Bryan v Maloney (1995) 182
CLR 609
However,this does NOT exist in circumstances
(i) Charity and compassion which
exists where for instance a donation is given to
help someone
(ii) Drivers of exempt motor vehicles
(ambulances etc) where they exercise
reasonable care,notwithstanding their
contravention of the rules of the road,
Patterson v McGinlay (1991)
55 SASR 258,
2,A Standard of care must
be established
Paris v Stepney Borough
Council [1951] AC 367
Cook v Cook (1986) 162
CLR 376
Mercer v Commissioner for
Road Transport and
Tramways (1936) 56 CLR
Pacific Acceptance
Corporation Ltd v Forsyth
(1970) 92 WN (NSW) 29
The issue of Remoteness
apply the,but for” test
Yates v Jones (1990 Aust Torts
Damages recoverable
Overseas Tankship (UK) Ltd v
The Miller Steamship Co Pty
Ltd (The Wagon Mound No.2)
[1967] 1 AC 617
a) Personal injury – this comprises
pecuniary (money) and non-pecuniary (includes
pain and suffering etc) damages;
b) Economic loss is where the
economic interests of the plaintiff are injured,
Caltex Oil (Australia) Pty Ltd v
The Dredge Willemstadt
(1976) 136 CLR 529
Hawkins v Clayton (1988) 164
CLR 539
?Occupier?s Liability?
SHAW (1984) 155 CLR 614
Australian Safeway Stores v
Zalunza (1987) 162 CLR 479
Duties owed to spectators
Australian Racing Drivers
Club Ltd,v,Metcalf (1961)
106 CLR 177
Duties as between
Obligations of Schools and
The Commonwealth v
Introvigne (1982) 150 CLR
Assault or trespass to the
David Graeme Sibley v,
Slavoljub Milutinovic
qualified privilege
= The statement was made to a
restricted body;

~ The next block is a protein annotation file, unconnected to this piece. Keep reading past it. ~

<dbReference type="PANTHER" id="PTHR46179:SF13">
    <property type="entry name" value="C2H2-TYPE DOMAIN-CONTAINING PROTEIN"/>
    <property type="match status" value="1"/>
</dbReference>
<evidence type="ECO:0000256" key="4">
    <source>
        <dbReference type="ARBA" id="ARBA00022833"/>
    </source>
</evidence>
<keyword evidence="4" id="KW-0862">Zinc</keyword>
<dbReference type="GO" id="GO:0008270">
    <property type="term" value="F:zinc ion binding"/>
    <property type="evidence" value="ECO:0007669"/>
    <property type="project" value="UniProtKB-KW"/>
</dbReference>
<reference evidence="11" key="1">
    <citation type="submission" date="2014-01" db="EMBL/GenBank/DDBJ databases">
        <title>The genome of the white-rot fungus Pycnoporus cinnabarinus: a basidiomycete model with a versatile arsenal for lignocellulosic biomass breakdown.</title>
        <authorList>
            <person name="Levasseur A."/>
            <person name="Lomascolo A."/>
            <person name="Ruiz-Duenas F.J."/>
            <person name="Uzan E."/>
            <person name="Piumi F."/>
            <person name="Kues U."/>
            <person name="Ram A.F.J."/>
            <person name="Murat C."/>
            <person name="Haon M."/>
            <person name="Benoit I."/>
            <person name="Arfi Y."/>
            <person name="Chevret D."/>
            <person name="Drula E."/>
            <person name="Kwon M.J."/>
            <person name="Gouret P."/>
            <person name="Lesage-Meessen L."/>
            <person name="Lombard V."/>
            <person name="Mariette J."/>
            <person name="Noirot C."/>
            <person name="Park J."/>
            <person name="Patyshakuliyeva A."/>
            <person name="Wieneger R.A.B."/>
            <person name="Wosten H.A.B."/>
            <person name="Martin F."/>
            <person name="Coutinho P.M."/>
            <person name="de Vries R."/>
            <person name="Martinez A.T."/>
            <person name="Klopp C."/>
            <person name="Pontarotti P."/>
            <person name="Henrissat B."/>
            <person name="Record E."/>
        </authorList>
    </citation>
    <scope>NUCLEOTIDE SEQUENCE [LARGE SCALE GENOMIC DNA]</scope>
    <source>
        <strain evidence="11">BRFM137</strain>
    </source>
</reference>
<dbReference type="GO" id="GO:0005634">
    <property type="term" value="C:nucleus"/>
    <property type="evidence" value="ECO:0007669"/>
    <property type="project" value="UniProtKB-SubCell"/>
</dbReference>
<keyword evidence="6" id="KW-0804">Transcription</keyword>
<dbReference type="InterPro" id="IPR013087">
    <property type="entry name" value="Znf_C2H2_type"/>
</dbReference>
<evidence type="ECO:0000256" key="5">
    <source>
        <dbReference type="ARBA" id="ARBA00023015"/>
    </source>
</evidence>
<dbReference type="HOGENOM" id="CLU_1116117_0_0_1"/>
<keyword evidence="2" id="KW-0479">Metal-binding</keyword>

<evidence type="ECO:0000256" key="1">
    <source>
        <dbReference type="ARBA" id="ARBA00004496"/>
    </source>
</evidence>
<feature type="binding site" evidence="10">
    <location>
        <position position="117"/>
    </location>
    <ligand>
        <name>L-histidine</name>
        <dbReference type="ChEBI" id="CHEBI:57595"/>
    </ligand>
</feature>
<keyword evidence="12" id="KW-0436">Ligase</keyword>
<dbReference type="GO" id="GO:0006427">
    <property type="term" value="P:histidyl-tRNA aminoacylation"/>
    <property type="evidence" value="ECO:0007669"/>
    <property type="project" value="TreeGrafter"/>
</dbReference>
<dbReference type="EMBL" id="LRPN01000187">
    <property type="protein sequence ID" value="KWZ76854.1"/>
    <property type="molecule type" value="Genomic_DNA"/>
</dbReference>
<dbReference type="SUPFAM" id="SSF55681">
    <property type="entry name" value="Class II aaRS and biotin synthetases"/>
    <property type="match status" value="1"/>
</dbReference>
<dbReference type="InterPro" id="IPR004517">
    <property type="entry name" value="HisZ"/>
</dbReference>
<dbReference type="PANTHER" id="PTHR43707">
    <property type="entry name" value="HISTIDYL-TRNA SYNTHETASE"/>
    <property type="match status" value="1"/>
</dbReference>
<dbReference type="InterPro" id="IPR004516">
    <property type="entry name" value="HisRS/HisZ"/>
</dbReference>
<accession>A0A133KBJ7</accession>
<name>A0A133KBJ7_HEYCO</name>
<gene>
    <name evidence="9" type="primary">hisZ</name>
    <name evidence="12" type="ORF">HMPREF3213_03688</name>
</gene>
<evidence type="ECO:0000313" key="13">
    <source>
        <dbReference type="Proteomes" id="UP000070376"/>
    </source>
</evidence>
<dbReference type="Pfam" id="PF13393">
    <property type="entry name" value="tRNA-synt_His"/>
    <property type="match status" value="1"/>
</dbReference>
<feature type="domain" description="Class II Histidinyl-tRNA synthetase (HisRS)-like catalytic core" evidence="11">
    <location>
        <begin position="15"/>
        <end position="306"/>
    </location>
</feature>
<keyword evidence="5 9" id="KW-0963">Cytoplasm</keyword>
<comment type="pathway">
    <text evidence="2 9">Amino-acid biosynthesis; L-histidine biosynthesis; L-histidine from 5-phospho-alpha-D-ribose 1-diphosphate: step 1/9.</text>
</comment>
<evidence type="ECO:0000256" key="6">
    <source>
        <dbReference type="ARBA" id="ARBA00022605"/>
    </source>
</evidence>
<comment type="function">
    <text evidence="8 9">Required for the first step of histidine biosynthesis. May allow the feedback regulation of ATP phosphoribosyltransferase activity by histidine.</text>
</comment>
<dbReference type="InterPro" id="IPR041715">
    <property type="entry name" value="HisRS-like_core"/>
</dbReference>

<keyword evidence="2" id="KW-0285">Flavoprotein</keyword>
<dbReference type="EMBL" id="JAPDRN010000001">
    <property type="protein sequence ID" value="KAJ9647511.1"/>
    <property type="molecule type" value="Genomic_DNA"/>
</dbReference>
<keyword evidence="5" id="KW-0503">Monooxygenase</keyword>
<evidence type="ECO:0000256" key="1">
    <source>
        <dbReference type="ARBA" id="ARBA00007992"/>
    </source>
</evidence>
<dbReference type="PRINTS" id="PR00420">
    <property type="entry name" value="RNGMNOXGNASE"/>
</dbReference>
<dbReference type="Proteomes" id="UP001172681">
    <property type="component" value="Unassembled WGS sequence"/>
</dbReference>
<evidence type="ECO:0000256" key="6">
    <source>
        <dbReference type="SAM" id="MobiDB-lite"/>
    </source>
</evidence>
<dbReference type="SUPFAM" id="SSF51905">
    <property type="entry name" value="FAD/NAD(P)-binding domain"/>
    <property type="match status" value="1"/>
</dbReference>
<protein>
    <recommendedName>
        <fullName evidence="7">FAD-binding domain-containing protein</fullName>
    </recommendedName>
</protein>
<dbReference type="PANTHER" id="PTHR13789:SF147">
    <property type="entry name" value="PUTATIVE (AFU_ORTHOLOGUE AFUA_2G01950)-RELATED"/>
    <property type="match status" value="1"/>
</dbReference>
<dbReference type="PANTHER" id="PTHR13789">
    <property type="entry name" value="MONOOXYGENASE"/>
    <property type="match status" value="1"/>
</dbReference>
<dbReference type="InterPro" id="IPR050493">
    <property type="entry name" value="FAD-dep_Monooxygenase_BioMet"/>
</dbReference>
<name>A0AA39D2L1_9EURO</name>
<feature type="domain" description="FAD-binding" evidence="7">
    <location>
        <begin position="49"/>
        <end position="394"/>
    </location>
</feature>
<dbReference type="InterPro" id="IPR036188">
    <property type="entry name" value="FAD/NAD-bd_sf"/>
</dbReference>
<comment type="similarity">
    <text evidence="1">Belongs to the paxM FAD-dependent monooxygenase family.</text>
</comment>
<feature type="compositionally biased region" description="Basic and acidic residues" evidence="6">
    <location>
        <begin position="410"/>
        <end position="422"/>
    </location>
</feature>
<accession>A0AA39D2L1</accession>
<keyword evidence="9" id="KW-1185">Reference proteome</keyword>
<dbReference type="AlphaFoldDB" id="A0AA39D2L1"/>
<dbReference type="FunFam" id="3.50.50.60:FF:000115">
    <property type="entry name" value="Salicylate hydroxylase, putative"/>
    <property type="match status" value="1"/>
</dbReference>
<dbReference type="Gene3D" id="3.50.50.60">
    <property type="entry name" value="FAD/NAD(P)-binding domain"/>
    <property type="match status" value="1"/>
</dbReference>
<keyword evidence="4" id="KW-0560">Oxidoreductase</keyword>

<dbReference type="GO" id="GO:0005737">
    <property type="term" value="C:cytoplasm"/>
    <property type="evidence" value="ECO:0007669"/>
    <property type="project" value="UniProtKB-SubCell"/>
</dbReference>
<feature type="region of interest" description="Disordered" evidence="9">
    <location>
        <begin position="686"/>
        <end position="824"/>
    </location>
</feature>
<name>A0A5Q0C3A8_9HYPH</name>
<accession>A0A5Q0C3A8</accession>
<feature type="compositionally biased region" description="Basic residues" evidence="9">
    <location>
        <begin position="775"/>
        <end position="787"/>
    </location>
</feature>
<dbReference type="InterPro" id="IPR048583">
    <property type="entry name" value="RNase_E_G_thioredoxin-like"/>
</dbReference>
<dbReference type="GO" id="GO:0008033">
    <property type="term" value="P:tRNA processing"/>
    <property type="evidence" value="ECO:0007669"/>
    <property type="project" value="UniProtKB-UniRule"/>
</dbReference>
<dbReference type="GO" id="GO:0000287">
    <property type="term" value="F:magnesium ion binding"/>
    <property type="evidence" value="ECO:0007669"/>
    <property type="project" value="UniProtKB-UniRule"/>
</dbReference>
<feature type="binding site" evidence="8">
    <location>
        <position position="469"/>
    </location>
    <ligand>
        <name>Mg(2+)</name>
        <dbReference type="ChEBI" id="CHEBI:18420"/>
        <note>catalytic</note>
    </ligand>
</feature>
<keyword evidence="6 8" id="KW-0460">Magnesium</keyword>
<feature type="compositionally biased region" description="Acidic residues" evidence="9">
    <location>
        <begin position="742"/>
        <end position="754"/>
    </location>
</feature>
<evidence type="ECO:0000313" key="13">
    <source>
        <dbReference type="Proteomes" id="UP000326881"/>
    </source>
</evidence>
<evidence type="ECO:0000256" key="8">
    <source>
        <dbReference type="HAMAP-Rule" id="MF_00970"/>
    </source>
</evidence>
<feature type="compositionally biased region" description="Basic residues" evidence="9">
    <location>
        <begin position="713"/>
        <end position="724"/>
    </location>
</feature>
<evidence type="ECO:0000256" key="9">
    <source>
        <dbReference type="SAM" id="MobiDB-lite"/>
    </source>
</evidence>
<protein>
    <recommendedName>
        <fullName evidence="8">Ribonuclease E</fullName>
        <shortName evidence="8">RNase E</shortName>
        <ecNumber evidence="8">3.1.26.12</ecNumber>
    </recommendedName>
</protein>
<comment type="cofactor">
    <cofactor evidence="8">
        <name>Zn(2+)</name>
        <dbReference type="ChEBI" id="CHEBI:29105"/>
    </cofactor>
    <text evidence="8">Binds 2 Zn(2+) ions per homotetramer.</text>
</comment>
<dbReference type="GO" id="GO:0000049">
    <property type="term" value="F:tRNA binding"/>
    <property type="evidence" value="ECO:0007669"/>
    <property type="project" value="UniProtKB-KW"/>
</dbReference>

= It was not malicious
= It was not published beyond the
restricted group,
Ettingshausen v Australian
Consolidated Press (1991
McDonald v The North Queensland
Newspaper Company Ltd [ 1997] Qd R
Lloyd v David Syme 1985 60 ALJR 10
Austin v Mirror Newspaper Ltd
(1985) 63 ALR 149
Victoria Park Racing and
Recreation Grounds Company
Limited v Taylor (1937) 58
CLR 479
Intellectual Property
& Knowledge Management
Types of property
Introduction to Intellectual
? Intangible property,a chose in action
? Definition/ characteristics of IP
Types of intellectual property
? Statutory protection
– copyright
– patents
– trademarks
– designs
– plant breeders rights
– circuit layouts
– Domain names?
? General law
– trademarks
– confidential
– Passing off
? A set of rights granted to an author (as a
general rule) of subject matter which falls
into one of the protected categories,
? Moral rights and performers rights
? Protection for the appearance of an article –
for example,a pattern applied to it,or the
shape of it,There is a threshold requirement
of novelty or originality
? Based on a system of registration,
? Grants a monopoly,
? A set of exclusive rights granted to an
? The invention has to be novel,inventive and
? Grants a monopoly for a limited period,